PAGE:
While Harris County DA Kim Ogg said the law won’t impact any policies in her office, she expects it to have a wider, chilling effect on district attorneys across the state.
“We see this as an overreach by the legislature,” she said. “I see it as a huge expense and distraction potentially, and that's a shame. We've got a lot of big problems in Texas. There are solutions to them, and unfortunately, I don't think this is one.”
Ban on race-based hair discrimination
The CROWN Act, short for Create a Respectful and Open World for Natural Hair, is designed to protect people of color from race-based hair discrimination.
According to a recent survey commissioned by LinkedIn and Dove, 66% of Black women surveyed changed their hair for a job interview to avoid discrimination. Twenty-five percent believed their hairstyle cost them a job interview.
State Rep. Rhetta Andrews Bowers, D-Rowlett, authored the measure and believes it will make a positive difference for many.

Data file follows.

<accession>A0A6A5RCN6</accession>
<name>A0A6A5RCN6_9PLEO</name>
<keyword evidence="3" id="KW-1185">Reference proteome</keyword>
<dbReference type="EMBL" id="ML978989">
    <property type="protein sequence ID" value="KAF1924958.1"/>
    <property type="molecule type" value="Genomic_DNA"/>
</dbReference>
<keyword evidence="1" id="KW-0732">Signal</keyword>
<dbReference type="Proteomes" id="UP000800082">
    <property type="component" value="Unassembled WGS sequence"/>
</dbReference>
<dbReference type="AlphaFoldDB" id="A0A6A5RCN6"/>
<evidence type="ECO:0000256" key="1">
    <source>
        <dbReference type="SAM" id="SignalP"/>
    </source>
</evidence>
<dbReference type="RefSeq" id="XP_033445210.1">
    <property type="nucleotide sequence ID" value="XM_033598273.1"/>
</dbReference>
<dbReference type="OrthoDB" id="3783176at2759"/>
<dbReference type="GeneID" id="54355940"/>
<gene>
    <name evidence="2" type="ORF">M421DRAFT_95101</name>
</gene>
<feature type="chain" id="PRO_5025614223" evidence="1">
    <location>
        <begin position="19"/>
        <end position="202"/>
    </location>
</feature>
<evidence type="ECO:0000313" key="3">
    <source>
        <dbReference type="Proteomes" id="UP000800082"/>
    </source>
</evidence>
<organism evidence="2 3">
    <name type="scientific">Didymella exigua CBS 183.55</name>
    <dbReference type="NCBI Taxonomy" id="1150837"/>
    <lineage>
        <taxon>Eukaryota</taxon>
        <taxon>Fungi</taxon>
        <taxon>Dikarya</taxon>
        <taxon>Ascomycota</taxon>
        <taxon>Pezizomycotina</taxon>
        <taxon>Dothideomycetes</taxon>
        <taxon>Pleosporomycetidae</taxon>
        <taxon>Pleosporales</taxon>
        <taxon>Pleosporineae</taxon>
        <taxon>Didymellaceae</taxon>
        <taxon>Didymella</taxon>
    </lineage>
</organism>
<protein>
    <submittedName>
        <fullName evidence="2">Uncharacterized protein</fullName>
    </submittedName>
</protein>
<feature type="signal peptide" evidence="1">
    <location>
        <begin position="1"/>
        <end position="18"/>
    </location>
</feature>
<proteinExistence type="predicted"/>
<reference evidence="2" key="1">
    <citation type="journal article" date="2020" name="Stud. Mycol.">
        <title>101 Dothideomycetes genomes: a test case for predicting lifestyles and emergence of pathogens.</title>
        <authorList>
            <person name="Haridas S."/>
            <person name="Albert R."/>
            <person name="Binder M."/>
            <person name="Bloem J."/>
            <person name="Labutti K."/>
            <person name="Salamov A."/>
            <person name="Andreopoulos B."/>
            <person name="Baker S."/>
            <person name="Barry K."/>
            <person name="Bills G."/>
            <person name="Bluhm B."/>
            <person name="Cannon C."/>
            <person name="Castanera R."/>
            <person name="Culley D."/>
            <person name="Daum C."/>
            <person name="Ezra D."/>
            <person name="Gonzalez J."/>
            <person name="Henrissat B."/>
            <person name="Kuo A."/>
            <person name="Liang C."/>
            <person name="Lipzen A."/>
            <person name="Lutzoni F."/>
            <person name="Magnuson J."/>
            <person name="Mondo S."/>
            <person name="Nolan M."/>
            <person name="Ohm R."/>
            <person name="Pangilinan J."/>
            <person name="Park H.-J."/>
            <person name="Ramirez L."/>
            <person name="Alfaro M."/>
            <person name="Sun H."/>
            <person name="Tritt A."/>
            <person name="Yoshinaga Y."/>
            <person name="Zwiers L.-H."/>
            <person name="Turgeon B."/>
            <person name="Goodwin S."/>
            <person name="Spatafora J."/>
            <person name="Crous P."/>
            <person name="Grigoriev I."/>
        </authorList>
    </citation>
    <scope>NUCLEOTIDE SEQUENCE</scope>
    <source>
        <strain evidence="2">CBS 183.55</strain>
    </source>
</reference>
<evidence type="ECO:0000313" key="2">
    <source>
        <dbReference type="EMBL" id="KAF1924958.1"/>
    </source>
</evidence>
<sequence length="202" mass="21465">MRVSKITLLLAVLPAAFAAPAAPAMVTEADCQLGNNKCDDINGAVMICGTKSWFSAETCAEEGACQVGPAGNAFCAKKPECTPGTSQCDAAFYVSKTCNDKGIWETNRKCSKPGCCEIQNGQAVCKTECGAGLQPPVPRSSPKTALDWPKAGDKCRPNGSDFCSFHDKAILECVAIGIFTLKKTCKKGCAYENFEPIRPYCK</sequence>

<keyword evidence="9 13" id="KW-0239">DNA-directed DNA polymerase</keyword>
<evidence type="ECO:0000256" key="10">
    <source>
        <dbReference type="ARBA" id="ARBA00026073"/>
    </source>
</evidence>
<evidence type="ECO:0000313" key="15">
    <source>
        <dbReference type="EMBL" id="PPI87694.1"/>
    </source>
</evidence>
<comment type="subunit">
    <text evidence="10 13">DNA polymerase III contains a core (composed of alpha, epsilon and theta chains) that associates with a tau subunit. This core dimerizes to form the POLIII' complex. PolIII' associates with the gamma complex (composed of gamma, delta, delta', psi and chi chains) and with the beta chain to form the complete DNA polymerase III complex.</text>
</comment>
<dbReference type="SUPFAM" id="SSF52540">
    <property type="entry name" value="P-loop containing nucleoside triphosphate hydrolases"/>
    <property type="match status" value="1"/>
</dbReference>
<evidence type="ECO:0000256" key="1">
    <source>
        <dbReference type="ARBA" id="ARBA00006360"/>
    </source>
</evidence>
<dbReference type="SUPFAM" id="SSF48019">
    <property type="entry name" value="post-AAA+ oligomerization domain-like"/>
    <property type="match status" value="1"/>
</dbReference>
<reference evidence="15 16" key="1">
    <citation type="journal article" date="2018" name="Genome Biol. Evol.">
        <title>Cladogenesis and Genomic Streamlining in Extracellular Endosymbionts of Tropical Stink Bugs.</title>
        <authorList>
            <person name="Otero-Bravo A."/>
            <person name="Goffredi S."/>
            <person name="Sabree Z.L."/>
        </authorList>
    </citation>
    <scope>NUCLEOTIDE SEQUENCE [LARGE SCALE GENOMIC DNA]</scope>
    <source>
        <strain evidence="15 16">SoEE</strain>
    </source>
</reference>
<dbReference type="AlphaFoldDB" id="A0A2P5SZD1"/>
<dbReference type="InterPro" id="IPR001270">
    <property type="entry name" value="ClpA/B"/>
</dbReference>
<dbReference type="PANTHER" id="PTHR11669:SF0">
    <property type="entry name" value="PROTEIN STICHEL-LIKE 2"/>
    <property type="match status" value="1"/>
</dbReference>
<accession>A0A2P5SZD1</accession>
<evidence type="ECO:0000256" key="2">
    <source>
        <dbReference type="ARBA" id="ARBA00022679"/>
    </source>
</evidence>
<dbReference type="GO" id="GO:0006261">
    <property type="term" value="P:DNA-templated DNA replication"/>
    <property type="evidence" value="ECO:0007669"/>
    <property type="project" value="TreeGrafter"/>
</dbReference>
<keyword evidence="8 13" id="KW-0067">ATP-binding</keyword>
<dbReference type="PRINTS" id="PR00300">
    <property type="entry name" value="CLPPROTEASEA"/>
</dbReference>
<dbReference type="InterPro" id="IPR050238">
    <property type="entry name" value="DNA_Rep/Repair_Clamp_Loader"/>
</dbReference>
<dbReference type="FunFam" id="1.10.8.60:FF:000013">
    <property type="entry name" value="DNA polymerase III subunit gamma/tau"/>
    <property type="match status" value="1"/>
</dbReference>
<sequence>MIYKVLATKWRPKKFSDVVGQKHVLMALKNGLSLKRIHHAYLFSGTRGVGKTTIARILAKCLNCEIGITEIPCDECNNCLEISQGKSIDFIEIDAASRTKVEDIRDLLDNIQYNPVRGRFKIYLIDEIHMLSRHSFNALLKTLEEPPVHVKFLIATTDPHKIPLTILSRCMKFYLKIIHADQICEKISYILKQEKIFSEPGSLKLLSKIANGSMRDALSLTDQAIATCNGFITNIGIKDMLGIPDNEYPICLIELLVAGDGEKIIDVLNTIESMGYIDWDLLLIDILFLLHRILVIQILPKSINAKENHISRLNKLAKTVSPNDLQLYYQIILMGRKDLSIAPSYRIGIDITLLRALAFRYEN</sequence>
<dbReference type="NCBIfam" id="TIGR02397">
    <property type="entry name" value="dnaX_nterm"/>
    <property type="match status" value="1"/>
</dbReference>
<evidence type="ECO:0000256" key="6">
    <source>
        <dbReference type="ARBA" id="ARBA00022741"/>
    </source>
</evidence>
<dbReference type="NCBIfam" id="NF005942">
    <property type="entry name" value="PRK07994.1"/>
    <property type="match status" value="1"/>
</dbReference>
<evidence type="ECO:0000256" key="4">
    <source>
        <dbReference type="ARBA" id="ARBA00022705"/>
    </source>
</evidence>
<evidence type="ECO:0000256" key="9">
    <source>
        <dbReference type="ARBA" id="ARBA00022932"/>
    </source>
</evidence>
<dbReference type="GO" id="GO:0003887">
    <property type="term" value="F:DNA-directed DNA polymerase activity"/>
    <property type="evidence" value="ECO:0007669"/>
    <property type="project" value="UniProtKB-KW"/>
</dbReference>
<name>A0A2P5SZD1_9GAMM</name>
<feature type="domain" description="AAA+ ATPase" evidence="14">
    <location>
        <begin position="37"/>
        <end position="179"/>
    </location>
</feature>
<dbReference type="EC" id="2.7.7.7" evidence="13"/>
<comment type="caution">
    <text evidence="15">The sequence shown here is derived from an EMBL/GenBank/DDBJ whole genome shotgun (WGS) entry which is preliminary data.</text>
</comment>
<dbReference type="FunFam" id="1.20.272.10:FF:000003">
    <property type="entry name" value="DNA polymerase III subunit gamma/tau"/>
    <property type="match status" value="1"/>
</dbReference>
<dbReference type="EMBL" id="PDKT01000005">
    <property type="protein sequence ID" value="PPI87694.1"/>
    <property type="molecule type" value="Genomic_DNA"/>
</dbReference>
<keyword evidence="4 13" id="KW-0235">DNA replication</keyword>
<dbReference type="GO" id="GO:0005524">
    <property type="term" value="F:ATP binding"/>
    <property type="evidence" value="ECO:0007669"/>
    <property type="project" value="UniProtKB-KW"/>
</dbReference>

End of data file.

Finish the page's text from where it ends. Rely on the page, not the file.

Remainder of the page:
“It would impact men, women, and children … whether it was in the classroom and children were being kept from instruction because of their hair and looked at as a distraction — because of the style they are wearing their hair in — or people on a job being held [back] from promotion because they are choosing to wear their hair in braids,” Bowers said.
She has spent years fighting to pass the law. The 2023 legislative session was the third time she filed the measure.
Ultimately, the Texas Legislature passed the CROWN Act in May with overwhelming bipartisan support.
Targeting “reckless driving” and street races
Street racing became more popular in Texas during the COVID-19 pandemic, when reduced traffic on roadways tempted some to use public thoroughfares for their personal fun. Flash mobs of vehicles would block off intersections to create temporary arenas for drivers to show off their stunting skills.
They also led to disaster, like a 2020 street race crash in Fort Worth that killed Ben and Meg Arbour, parents of four young children.
“These types of incidents are all too common,” said Fort Worth Mayor Mattie Parker said.
In February, Gov. Greg Abbott created a statewide task force to address street takeovers. That effort led to two new laws. House Bill 2899, which became law in June, allows law enforcement to impound the vehicles of those arrested for racing or reckless driving exhibition.